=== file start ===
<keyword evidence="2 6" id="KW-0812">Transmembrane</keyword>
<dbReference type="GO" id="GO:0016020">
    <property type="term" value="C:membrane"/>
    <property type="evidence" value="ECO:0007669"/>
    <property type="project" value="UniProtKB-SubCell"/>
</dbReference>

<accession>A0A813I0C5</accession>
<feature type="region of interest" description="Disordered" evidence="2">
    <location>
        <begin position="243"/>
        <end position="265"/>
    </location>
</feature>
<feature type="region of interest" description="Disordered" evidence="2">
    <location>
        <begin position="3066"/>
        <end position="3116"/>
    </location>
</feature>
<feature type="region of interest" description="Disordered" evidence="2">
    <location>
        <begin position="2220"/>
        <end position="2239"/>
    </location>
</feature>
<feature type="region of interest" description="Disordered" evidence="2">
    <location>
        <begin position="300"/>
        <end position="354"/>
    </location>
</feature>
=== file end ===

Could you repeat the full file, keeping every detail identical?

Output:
<keyword evidence="2 6" id="KW-0812">Transmembrane</keyword>
<dbReference type="GO" id="GO:0016020">
    <property type="term" value="C:membrane"/>
    <property type="evidence" value="ECO:0007669"/>
    <property type="project" value="UniProtKB-SubCell"/>
</dbReference>

<accession>A0A813I0C5</accession>
<feature type="region of interest" description="Disordered" evidence="2">
    <location>
        <begin position="243"/>
        <end position="265"/>
    </location>
</feature>
<feature type="region of interest" description="Disordered" evidence="2">
    <location>
        <begin position="3066"/>
        <end position="3116"/>
    </location>
</feature>
<feature type="region of interest" description="Disordered" evidence="2">
    <location>
        <begin position="2220"/>
        <end position="2239"/>
    </location>
</feature>
<feature type="region of interest" description="Disordered" evidence="2">
    <location>
        <begin position="300"/>
        <end position="354"/>
    </location>
</feature>